Code: recursion, Ruby
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In #ruby on Freenode, platzhirsch asked about how to total an array of Transactions when the Transactions may have parents. The two obvious approaches have pitfalls when there are a lot of Transactions, and he said he expects to have 23 million that may be deeply nested. Here’s his sample code:
Have You Seen This Cache?
Code: C, cache, memcached, Python, referential transparency, Ruby
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It looks like syntax highlighting, image thumbnails, and compiling object files.
Let me explain.
Sizing Up My Queue
Code: media, podcasts, Ruby, yak shave
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I have a folder named “queue” that I download podcasts, videos, and books to. It occurred to me that it hasn’t been empty for years. That’s OK, the world is a very interesting place, and I care that I produce things, not just consume them.
But I wondered how big the queue is. Not in terms of disk space, that doesn’t tell me much because the different encoding rates and formats result in very different file sizes. (The disk space command is
df -h, if you need it.) In terms of time.
The Two Kinds of Integers
Code: abstractions, assembly, Haskell, Ruby, values
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A small thing I see tripping up developers is that there are two kinds of integers: numbers and identifiers.
We don’t know what the integer 4 means unless we know what it’s for. Are we counting things, or identifying them? It’s really easy to slip between the two, like this real code snippet I found:
Code: encapsulation, inheritance, Ruby
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I’m reading Code Complete, 2nd ed and it’s been like catching up with an old friend. I remember reading the first edition at my first tech job fifteen years ago. At the time a lot of it went by me, but rereading I can see a lot of things I had to learn on my own.
Type-Checking Interface in Ruby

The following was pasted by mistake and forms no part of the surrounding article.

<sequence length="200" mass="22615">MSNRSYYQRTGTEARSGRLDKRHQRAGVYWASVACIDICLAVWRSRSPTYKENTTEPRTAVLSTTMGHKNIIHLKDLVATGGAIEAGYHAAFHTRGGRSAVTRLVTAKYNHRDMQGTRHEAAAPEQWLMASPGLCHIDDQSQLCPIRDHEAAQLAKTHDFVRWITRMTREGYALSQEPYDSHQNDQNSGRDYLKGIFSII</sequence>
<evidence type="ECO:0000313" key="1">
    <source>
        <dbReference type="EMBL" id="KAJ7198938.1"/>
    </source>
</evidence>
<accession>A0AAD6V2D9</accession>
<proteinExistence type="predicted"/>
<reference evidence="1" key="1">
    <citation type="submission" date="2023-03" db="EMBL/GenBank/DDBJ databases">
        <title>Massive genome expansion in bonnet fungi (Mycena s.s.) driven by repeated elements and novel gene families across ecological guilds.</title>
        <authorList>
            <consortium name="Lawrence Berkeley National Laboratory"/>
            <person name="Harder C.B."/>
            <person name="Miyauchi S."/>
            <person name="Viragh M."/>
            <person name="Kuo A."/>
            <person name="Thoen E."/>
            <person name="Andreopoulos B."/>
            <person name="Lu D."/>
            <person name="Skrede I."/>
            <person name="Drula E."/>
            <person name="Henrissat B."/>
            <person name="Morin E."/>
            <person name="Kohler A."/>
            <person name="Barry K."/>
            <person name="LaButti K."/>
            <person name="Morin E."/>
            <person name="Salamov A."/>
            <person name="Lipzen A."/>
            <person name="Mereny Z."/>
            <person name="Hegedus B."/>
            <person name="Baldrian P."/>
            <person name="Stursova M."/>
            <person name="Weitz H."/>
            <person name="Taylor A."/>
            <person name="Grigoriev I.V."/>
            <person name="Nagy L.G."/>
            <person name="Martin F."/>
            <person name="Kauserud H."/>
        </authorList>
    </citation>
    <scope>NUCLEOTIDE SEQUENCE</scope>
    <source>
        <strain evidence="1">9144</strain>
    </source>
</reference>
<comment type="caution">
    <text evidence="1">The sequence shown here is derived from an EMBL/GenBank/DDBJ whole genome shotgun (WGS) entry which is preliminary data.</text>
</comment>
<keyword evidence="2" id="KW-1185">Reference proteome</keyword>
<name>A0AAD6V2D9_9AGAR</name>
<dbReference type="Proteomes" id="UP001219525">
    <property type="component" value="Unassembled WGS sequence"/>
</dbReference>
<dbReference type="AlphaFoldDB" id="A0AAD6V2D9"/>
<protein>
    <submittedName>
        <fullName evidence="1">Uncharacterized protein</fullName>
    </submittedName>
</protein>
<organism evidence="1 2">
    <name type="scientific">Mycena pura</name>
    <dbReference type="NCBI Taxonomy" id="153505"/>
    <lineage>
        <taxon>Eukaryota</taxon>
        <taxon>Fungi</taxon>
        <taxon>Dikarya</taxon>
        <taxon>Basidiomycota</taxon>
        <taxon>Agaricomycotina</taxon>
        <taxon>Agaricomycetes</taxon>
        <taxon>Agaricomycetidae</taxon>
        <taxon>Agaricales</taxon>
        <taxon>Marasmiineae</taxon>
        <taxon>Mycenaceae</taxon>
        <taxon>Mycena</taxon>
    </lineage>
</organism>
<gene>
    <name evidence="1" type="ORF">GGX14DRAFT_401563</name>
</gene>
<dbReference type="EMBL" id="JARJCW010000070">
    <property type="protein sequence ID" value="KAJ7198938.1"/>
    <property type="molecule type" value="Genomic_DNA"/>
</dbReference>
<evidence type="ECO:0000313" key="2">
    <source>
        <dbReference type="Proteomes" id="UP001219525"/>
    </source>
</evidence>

Code: boundaries, experiment, interfaces, POODR, Ruby
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One of my favorite parts in Sandi Metz’s excellent Practical Object Oriented Design in Ruby is when she describes how to enforce lightweight interfaces so that multiple objects can play a role reliably. And I thought: how I can I enforce this in a much-more heavy-handed and annoying way?
This question also ties into two ridiculous
tweets of mine:
Code: domain-driven design, immutability, Ruby, testing, validity
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I was reading Corey Haines’ book Understanding the Four Rules of Simple Design (capsule review on the 2014 book reviews post) when I read:
In fact, over time Iâ€™ve developed a guideline for myself that external callers canâ€™t actually use the base constructor for an object. Put another way: the outside world canâ€™t use
newto instantiate an object with an expectation of a specific state. Instead, there must be an explicitly named builder method on the class to create an object in a specific, valid state.
This was a brief aside at the tail of a longer discussion of interdependent and redundant tests. It really caught my attention and I’d like to hear it more thoroughly investigated. In the hopes of attracting Corey’s attention, I offer this cat pic and an exploration of the benefits of a similar practice I have:
Two Designs for SequenceIdGenerator
Code: Chibrary, design, object orientation, Ruby, state
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In my previous, marathon post on id generation, I mentioned that I was generating unique sequence numbers. It was straightforward to write a class to generate them:
Extracting Immutable Objects
Code: design, design patterns, email, ListLibrary.net, mailing lists, object orientation, Ruby
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In the last few weeks I’ve been rehabilitating some of the first object-oriented code I wrote in the hopes of bringing my mailing list archive back online. Lately I’ve been refactoring some of the earliest, core code: the
Message class. It manages the individual emails in the system and, because I didn’t understand how to extract functionality, had turned into something of a God Class.
Yesterday I tweeted about a really satisfying cleanup:
Inheriting From Built-In Ruby Types
Code: ActiveRecord, refactoring, Ruby, strings
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2015-05-09: While I still want to break down ActiveRecord models, I now disagree with the idea of inheriting from Ruby’s stdlib types and think they should always be wrapped. My RailsConf 2015 talk expands on the thinking below (especially about immutability!) and touches on reasons why not to inherit from stdlib.